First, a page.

Book cover - On The Trail Of Genghis Khan
Mongolia Must-Reads: On The Trail of Genghis Khan by Tim Cope
September 20, 2021
Mongolia's Khoridol Saridag Mountains
Mongolia’s Khoridol Saridag Mountains
October 16, 2021
Mongolian taiga landscape

Mongolia’s Darkhad Depression

Mongolia’s Darkhad Depression is one of three parallel rift valleys created by the Baikal Rift System. (The other two rift valleys are Lake Baikal in Siberia and Khovsgol Nuur in northern Mongolia.) Mongolia’s Darkhad Depression was once the site of a large glacial fed lake and as well as a broad expanse of open steppe and low forested hills (the forests consist of predominantly Siberian larch) it remains a wetland area with over 300 wetlands consisting of ponds, bogs, and rivers. Rivers including the Tengis and Shishged, flow into the depression, feeding the wetlands and creating this dynamic wetland system.

The Darkhad Depression is part of Khovsgol province in north-central Mongolia. Most of the Darkhad Depression is under the protection of the Ulaan Taiga Protected Areas Administration, which oversees the Ulaan Taiga Strictly Protected Area (Ulaan Taiga is situated on the southewest side of the Darkhad Depression. The protected area was enlarged to encompass 1,074,661 acres and converted into a Strictly Protected Area in 2011), the Khoridol Saridag Strictly Protected Area, and the Tengis-Shishged National Park (established in 2011, Tengis-Shishged National park is named for the two rivers that flow from its mountains and encompasses 2,149,817 acres).

Map Of Protected Areas Of Khovsgol Province highlighting the location of the East and West Taiga. Image: Changing Taiga


Tsaatan Reindeer Herder Darkhad Depression Mongolia

Image: EL guest Enya Dunn-Trethowan

Mongolia’s Darkhad Depression is essentially a several thousand square kilometre ecosystem classified as taiga (also known as the boreal forest) in the Tsagaannuur region that forms the northernmost tip of Mongolia. This region provides a home range for the world’s southern-most indigenous reindeer population and the herders who look after them  (the Tsaatan) as well as to members of the Darkhad ethnic group who are predominantly nomadic herders with livestock consisting of sheep, yaks and horses.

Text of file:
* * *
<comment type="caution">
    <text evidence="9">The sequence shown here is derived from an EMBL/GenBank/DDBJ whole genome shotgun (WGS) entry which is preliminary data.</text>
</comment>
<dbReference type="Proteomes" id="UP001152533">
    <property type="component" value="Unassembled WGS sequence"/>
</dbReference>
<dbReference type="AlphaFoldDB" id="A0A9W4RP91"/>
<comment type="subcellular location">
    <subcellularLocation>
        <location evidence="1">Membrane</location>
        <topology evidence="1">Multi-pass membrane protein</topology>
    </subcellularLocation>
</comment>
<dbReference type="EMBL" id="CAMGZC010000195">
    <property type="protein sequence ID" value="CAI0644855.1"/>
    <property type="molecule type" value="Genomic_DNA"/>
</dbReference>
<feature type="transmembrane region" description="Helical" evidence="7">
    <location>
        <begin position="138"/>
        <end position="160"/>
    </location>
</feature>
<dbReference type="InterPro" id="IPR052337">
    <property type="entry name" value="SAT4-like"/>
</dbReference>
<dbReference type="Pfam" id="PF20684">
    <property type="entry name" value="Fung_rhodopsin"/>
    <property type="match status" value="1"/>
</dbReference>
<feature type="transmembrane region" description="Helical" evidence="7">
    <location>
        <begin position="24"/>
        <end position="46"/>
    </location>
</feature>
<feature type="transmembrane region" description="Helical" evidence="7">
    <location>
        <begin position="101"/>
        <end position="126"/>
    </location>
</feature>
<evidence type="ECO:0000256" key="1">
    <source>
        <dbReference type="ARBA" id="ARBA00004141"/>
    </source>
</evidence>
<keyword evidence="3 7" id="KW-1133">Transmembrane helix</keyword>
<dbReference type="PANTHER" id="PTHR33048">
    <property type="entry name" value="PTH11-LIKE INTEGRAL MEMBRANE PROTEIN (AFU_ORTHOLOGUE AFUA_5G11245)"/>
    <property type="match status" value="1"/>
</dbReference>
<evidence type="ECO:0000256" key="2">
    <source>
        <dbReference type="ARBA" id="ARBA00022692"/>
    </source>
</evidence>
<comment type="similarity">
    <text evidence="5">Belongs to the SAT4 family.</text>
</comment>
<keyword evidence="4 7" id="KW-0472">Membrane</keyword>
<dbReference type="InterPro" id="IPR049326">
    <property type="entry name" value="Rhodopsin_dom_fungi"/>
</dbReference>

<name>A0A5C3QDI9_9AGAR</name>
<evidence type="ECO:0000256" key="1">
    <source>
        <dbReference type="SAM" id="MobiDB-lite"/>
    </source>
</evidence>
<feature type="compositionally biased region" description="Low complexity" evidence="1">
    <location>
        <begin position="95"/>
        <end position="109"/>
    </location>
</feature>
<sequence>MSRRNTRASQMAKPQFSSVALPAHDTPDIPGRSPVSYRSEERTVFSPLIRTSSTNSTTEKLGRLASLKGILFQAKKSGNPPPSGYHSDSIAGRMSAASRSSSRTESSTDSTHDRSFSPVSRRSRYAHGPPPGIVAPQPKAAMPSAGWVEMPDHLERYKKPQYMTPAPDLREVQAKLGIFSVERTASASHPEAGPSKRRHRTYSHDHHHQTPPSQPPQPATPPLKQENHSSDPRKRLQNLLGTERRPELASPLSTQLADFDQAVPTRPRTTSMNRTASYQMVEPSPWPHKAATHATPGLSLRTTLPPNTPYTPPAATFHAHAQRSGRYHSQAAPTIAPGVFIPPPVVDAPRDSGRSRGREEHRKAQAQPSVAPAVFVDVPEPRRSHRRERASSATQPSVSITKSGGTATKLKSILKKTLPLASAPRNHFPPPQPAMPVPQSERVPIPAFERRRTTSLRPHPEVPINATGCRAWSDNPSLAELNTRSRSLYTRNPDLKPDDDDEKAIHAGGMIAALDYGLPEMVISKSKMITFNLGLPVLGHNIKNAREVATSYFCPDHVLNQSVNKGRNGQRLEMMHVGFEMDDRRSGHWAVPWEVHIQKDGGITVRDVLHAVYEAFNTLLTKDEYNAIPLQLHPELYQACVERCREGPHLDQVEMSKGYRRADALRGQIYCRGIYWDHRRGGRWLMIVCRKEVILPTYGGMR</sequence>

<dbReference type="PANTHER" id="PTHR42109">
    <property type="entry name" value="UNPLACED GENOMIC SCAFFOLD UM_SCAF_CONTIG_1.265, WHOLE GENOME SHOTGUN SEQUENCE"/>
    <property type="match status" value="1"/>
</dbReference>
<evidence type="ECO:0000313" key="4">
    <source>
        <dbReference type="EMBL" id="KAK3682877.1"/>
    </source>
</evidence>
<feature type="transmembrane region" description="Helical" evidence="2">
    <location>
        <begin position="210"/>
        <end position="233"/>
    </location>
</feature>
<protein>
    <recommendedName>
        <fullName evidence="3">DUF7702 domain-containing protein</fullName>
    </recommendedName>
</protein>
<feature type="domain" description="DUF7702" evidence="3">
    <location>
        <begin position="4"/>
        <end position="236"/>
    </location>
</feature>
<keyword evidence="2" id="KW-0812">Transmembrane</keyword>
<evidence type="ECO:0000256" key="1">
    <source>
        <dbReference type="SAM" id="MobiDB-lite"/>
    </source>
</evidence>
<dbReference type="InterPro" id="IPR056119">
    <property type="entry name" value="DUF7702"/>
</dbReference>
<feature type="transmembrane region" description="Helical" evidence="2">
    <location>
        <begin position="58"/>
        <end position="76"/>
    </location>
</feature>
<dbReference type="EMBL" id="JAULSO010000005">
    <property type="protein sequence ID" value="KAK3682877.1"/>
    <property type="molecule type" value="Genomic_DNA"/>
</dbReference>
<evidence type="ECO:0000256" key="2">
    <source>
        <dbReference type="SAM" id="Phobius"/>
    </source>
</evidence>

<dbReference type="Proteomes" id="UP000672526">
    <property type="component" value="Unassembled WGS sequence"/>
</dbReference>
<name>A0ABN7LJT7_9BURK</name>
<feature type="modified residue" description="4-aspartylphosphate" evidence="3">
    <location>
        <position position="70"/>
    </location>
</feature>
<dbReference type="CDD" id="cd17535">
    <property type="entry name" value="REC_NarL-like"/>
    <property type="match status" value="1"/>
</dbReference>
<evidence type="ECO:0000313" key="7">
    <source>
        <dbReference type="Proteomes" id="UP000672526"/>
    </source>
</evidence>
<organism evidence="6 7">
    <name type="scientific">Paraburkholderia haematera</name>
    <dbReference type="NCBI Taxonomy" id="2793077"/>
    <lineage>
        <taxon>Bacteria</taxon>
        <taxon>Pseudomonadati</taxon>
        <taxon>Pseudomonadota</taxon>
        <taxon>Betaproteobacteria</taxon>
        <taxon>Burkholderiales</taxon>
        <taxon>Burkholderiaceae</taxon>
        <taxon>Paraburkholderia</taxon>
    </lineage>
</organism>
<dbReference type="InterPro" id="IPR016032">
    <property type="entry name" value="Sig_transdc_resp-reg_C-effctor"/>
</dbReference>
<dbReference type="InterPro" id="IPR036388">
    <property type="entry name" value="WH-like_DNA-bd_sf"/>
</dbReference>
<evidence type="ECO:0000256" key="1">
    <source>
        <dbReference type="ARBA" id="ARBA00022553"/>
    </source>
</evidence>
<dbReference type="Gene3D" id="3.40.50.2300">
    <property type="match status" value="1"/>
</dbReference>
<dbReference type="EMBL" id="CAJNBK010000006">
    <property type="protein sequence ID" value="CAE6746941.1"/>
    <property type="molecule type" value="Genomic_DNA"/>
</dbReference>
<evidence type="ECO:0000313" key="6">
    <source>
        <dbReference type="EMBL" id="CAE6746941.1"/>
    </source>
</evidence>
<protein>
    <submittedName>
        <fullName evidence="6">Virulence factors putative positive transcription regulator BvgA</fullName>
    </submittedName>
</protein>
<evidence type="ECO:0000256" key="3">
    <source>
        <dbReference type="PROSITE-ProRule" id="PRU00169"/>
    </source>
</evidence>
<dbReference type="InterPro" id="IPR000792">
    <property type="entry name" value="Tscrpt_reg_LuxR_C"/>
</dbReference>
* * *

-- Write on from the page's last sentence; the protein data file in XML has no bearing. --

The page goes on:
Tsaatan reindeer herder Mongolia's Darkhad Depression

Image: EL guest Kairi Aun

Mongolia’s Tsaatan consider their home landscape spiritual and sacred with most if not all the hills, rivers, stones, and trees of the Darkhad Depression home of a spirit. The Tsaatan follow a unique shamanistic tradition combined with tengerism and animism. The earth, sky and the spirits of the reindeer, the landscape and their own human ancestors are honoured and respected. As a result, some areas are off-limits to visitors such as areas considered to be inhabited by dangerous spirits. Other areas may have certain rules associated with them, such as prohibited activities. 

The taiga feeds on from the Darkhad Depression and is the home to Mongolia’s Tsaatan reindeer herders. We don’t arrange multiple group trips or departures to the Tsaatan as there are some tourism management issues and we don’t wish to add to the challenges created by tourism and experienced by the Tsaatan. This is one reason we limit the number of departures to the taiga to between zero to two per year. In addition, we make sure our visit to the Tsaatan community is of benefit to all including financially and culturally. 


If you would like to experience the landscapes of Mongolia’s immense Darkhad Depression and the way of life of the people who live their lives within it with us, Eternal Landscapes, then get in touch with Jess.

Jessica Brooks
Jessica Brooks
I’m Jess Brooks. I am the founder of Eternal Landscapes Mongolia - a registered Mongolian business and social travel enterprise that focuses on providing travellers with a real 21st Century insight into Mongolia. I have been based in Mongolia since 2006 and together with my beloved Mongolian team, we focus on tourism that makes a positive difference. I'm also a Fellow of the Royal Geographical Society - awarded for my work in Mongolia and a published guidebook author - having worked together with World Adventure Guides to produce a digital interactive guide to Mongolia.
Sign up to our Newsletter

Written by Jess - the founder of Eternal Landscapes - there's no spam, no sharing your details and no random offers. It goes out once or twice a month. Hopefully enough to be of interest but not too much to annoy.

We respect your privacy.